Chairman Issa’s SUSPEND Act: Pros and ConsTweet
July 25, 2013
Earlier this month, the George Washington University School of Law and TechAmerica (an IT and communications industry association) sponsored a program entitled “The SUSPEND Act: Improving the Suspension and Debarment System?” To a packed house of government officials, contractors, and a few of us from the non-governmental organization and watchdog community, the panel members voiced divergent opinions about the Act, which Chairman Darrell Issa (R-Calif.) released in February as a draft bill.
The “Stop Unworthy Spending Act” (SUSPEND Act) promises to strengthen the suspension and debarment system, add transparency, and provide consistency by consolidating 41 civilian agency suspension and debarment offices into the Board of Civilian Suspension and Debarment (BCSD).
The meeting started with a summary of the SUSPEND Act and the political and policy reasons for it. Despite improvements to the system, including an uptick in suspensions and debarments, increased training and oversight by the Interagency Suspension and Debarment Committee (ISDC), and comprehensive Office of Management and Budget guidance, some members of Congress still think the system is broken. In fact, there have been multiple congressional attempts to impose mandatory suspension and debarment on contractors that commit wrongdoing. Those initiatives are often prompted by media reports detailing contract fraud, bribery, or illegal behavior and the subsequent award of new federal contracts to those same companies.
Government officials and industry representatives discussed the pros and cons of the draft bill. The pros include improving capacity and capability of suspension and debarment offices by consolidating those functions into the BCSD, adding fairness and due process which is often lacking when 41 agency offices act independently, centralizing resources, and establishing a full-time suspension and debarment staff (currently, civilian agencies have approximately 80 full-time and 149 part-time employees). Some of the cons include the Office of Management and Budget having unchecked authority to create this new system, decreased agency discretion and flexibility to protect buying agencies and the public, a disconnect from the Defense Department which will not fall under the jurisdiction of the BCSD, and increased transparency being used as a de facto suspension or debarment against companies that were never excluded.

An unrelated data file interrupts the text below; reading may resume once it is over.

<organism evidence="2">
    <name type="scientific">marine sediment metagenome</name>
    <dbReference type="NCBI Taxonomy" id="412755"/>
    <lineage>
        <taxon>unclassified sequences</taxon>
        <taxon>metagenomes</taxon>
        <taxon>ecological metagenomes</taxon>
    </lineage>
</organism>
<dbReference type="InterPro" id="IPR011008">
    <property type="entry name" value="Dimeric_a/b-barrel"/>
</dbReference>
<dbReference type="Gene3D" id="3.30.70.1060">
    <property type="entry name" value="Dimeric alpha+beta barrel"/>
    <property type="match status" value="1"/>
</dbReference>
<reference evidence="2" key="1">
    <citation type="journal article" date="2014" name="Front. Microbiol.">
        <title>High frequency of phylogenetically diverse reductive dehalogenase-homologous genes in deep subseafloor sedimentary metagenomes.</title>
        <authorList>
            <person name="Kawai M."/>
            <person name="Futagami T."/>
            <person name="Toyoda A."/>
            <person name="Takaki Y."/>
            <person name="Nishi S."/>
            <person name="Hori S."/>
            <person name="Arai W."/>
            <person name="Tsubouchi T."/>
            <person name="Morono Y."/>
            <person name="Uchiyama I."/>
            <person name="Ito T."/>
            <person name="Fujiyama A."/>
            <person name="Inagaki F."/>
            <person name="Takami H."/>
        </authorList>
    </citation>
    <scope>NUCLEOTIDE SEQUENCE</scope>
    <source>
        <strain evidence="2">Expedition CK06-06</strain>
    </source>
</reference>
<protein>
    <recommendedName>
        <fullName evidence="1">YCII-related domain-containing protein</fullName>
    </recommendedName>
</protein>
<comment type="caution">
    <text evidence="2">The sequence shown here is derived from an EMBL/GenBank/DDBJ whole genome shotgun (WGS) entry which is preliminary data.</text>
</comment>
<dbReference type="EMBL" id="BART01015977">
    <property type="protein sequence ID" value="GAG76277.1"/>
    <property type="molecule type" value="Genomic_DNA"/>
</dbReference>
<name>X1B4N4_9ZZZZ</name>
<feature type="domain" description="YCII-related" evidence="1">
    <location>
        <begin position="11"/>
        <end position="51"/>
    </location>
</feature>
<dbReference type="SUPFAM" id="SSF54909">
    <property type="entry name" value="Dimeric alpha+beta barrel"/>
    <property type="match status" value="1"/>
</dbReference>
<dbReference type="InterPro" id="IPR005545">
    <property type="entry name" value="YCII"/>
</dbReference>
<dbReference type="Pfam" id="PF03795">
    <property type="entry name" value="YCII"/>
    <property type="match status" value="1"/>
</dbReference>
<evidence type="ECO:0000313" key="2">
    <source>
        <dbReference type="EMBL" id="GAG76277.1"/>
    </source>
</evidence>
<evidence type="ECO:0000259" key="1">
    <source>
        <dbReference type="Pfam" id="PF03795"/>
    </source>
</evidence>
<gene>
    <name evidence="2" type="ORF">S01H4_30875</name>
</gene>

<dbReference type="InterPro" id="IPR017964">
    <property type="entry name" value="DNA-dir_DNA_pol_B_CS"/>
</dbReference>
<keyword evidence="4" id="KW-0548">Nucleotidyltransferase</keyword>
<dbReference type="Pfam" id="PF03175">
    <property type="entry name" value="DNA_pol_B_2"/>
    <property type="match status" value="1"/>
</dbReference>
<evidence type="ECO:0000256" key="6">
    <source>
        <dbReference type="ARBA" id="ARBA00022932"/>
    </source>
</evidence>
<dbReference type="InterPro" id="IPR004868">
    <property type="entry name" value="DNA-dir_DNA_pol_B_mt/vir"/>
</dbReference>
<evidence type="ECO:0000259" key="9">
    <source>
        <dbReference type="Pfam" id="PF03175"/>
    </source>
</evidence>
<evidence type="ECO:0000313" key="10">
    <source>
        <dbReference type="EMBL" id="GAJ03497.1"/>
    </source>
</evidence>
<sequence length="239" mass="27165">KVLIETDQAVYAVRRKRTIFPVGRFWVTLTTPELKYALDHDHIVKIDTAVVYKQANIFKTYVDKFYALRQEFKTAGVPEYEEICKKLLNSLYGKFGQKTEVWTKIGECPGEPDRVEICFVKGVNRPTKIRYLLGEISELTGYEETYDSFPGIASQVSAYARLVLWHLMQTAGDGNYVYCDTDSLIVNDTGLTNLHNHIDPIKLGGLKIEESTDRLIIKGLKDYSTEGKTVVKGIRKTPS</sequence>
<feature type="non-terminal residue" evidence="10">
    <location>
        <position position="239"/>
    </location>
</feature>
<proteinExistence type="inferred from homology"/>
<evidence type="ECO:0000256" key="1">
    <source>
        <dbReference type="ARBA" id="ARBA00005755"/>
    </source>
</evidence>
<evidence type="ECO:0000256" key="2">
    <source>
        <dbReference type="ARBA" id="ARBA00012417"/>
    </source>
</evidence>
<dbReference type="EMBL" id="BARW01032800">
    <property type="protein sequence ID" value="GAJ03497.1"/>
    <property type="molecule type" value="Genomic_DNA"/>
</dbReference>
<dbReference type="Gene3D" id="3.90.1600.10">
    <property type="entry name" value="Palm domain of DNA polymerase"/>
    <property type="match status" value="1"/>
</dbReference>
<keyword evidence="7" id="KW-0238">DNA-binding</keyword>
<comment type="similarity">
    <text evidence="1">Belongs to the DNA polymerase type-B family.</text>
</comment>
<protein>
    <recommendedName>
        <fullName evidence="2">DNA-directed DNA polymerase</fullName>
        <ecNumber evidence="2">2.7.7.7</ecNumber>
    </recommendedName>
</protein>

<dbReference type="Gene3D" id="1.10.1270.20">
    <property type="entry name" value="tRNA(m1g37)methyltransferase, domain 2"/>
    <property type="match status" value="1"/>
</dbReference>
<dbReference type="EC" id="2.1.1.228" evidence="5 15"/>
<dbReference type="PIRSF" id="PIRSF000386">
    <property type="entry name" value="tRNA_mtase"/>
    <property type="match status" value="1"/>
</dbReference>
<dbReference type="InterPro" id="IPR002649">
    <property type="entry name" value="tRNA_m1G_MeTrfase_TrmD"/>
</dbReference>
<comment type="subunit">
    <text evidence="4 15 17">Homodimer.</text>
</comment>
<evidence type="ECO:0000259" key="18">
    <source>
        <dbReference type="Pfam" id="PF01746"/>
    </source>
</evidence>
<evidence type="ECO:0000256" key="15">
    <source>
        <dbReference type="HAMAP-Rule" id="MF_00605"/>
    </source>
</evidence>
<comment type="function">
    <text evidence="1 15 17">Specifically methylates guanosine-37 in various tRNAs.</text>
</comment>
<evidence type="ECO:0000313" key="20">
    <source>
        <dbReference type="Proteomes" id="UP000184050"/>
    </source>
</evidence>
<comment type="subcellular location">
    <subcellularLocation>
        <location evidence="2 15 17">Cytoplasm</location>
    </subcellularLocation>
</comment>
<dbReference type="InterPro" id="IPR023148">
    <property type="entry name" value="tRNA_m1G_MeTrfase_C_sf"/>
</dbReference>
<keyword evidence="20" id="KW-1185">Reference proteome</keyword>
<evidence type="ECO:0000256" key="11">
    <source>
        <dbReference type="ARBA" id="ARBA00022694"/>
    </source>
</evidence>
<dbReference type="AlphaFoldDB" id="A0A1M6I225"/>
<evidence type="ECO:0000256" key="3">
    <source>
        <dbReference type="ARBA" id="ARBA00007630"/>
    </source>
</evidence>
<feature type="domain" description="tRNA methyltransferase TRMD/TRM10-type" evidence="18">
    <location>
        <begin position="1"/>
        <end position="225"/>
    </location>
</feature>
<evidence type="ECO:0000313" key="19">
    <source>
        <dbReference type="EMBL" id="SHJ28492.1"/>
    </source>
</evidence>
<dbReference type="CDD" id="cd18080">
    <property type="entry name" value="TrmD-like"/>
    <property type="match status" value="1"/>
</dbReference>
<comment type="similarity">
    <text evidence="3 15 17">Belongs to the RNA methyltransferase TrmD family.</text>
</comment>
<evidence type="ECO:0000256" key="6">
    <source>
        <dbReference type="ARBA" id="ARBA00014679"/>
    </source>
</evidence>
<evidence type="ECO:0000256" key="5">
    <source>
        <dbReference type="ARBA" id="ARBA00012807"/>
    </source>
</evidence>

POGO originally took a neutral position on the bill. We later testified about the draft bill before the House Committee on Oversight and Government Reform and supported it, but we would like to see mandatory referrals by the investigative community to suspension and debarment officials, the public release of suspension or debarment determinations within a specified period of time, and improved data about the use of the system from suspension and debarment offices and the ISDC.
The draft bill received bi-partisan support from Committee members who were very vocal about holding contractors accountable. The draft bill is good, but without mandates on referrals and determinations, we will be stuck in the same position we are in today—waiting for criminal and civil actions to conclude before we protect taxpayers from non-responsible contractors. We will have to wait to see if the draft bill actually becomes “a bill, yes only a bill, sitting [there] on Capitol Hill.”
Scott Amey is General Counsel for the Project On Government Oversight. Some of Scott's investigations center on contract oversight, human trafficking, the revolving door, and ethics issues.
Topics: Contract Oversight
Authors: Scott H. Amey, J.D.
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